Oct 14, 2022, 12:00 PM CET|Watch on Youtube
From zero to Nextflow, bringing Nanorate (NanoSeq) into a workflow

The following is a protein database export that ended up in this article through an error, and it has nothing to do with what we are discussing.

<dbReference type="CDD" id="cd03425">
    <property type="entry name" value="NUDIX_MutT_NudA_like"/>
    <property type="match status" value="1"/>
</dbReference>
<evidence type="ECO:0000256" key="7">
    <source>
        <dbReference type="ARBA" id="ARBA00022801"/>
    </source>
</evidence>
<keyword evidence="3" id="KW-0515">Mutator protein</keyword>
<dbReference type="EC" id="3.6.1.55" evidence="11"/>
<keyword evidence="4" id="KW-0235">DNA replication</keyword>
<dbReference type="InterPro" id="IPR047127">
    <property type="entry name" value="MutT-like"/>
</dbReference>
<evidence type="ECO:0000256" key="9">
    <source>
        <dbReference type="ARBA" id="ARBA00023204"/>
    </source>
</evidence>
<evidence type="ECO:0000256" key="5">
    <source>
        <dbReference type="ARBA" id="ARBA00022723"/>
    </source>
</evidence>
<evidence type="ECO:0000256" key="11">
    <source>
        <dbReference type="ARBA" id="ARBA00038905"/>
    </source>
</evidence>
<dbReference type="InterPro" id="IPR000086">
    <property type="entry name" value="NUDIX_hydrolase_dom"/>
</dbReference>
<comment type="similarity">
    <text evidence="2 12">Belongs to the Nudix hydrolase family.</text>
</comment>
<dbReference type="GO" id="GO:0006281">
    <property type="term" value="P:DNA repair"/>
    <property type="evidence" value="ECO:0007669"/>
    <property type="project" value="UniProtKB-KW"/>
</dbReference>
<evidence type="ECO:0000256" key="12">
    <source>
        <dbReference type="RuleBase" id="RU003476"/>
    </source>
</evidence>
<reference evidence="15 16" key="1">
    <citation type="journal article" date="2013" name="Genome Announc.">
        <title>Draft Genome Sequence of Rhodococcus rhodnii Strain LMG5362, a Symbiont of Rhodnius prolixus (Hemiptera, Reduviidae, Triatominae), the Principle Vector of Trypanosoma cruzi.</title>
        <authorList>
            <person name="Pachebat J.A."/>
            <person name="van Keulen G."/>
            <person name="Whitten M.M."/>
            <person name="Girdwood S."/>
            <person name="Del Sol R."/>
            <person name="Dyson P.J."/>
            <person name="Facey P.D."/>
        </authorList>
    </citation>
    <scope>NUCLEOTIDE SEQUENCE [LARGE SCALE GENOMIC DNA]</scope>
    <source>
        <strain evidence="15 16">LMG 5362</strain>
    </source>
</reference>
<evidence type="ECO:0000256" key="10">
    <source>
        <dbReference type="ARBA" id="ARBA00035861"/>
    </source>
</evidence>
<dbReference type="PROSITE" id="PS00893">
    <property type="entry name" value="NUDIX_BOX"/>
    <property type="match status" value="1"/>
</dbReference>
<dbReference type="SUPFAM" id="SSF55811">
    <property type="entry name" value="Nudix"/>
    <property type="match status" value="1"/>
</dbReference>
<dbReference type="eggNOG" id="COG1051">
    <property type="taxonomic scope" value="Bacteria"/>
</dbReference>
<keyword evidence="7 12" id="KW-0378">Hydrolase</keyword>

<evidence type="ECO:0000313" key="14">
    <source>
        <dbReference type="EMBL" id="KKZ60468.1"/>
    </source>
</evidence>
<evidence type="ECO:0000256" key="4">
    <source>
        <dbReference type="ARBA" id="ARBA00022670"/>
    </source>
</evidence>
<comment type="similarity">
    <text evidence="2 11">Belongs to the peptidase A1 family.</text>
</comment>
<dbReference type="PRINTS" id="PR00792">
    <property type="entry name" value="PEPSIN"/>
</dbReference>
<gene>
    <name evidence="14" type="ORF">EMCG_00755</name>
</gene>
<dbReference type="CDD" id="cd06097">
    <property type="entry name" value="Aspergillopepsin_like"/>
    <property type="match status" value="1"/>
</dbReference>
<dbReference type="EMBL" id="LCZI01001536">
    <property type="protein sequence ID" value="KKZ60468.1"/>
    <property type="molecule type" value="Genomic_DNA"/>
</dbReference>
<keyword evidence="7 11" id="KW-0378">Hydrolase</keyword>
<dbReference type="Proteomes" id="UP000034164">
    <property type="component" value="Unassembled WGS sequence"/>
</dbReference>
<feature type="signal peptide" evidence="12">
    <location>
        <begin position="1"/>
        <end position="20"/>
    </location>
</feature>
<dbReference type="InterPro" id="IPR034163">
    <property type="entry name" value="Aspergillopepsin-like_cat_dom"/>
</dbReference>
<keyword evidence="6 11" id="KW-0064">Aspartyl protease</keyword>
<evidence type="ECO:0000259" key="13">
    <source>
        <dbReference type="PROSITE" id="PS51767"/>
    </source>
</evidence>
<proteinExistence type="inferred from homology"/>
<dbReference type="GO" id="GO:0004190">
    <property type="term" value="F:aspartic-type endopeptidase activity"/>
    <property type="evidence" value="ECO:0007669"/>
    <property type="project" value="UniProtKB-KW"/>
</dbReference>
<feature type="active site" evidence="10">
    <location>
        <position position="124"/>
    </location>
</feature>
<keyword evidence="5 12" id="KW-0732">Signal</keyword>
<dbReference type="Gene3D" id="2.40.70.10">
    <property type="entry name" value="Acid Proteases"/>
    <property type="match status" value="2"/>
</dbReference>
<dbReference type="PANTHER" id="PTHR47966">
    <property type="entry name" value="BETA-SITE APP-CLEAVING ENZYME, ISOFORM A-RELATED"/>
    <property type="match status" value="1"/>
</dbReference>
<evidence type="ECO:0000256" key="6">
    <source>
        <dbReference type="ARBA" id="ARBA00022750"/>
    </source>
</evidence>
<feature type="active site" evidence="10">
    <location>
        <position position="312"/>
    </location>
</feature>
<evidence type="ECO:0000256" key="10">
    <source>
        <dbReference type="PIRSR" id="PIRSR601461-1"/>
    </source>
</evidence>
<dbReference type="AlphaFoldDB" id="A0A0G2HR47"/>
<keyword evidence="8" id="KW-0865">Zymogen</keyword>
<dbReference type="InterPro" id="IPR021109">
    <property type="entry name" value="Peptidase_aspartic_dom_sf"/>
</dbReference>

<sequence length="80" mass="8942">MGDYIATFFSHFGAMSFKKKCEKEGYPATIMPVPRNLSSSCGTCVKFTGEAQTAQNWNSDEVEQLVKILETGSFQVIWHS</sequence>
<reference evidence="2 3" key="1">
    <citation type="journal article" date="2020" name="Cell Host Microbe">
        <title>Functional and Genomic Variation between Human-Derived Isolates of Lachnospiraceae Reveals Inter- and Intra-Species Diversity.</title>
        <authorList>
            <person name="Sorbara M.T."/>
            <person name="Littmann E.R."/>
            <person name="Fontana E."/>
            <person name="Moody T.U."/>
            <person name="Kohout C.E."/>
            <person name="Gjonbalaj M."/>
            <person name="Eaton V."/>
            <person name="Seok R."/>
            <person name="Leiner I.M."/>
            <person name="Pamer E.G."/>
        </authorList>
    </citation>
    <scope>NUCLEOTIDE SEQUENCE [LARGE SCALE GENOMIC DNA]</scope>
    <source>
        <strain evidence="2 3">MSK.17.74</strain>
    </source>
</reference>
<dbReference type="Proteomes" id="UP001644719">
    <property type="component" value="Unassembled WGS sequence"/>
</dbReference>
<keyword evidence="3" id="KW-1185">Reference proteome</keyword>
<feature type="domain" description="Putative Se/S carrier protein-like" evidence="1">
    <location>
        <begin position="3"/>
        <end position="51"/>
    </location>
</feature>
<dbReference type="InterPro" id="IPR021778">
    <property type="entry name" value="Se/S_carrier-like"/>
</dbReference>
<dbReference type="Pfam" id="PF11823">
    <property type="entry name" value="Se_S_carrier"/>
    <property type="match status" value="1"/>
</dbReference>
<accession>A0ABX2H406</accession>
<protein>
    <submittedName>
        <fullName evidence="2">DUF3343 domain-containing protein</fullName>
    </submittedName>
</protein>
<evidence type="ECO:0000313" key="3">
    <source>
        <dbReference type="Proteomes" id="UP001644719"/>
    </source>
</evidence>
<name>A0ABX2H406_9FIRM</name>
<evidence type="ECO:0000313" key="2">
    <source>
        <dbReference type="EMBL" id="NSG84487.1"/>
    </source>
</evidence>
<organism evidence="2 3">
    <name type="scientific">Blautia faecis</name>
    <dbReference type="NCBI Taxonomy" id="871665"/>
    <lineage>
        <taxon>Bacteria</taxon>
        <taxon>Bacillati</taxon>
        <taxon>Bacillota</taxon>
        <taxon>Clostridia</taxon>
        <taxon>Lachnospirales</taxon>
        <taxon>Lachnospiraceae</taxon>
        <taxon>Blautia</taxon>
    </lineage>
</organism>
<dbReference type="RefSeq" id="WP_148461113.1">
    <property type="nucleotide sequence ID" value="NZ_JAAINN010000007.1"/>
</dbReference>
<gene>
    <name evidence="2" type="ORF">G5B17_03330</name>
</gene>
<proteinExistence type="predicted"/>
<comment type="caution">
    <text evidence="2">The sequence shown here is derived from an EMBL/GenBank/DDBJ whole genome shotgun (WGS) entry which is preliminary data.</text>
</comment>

In the field of cancer research there has been a renewed interest in understanding mutational processes of normal tissue. A variation on duplex sequencing, nanorate sequencing (NanoSeq), allows identification of somatic mutations with a very low error rates ( less than five errors per billion base pairs in single DNA molecules). Analysis of these type of experiments requires a multitude of scripts and programs, written in a diverse set of languages (R, Perl, Python & C++) by two members of the Martincorena group at Sanger. Initially all of this code was organised under one Python wrapper to simplify the analysis. However, it soon became apparent that a third layer of organisation would be necessary in order to turn this code into a workflow capable of handling the large throughput required by researchers. Nextflow seemed to be a natural choice for designing this workflow. I will detail this journey into Nextflow of how a simple DSL1 flow grew into a batch capable DSL2 workflow.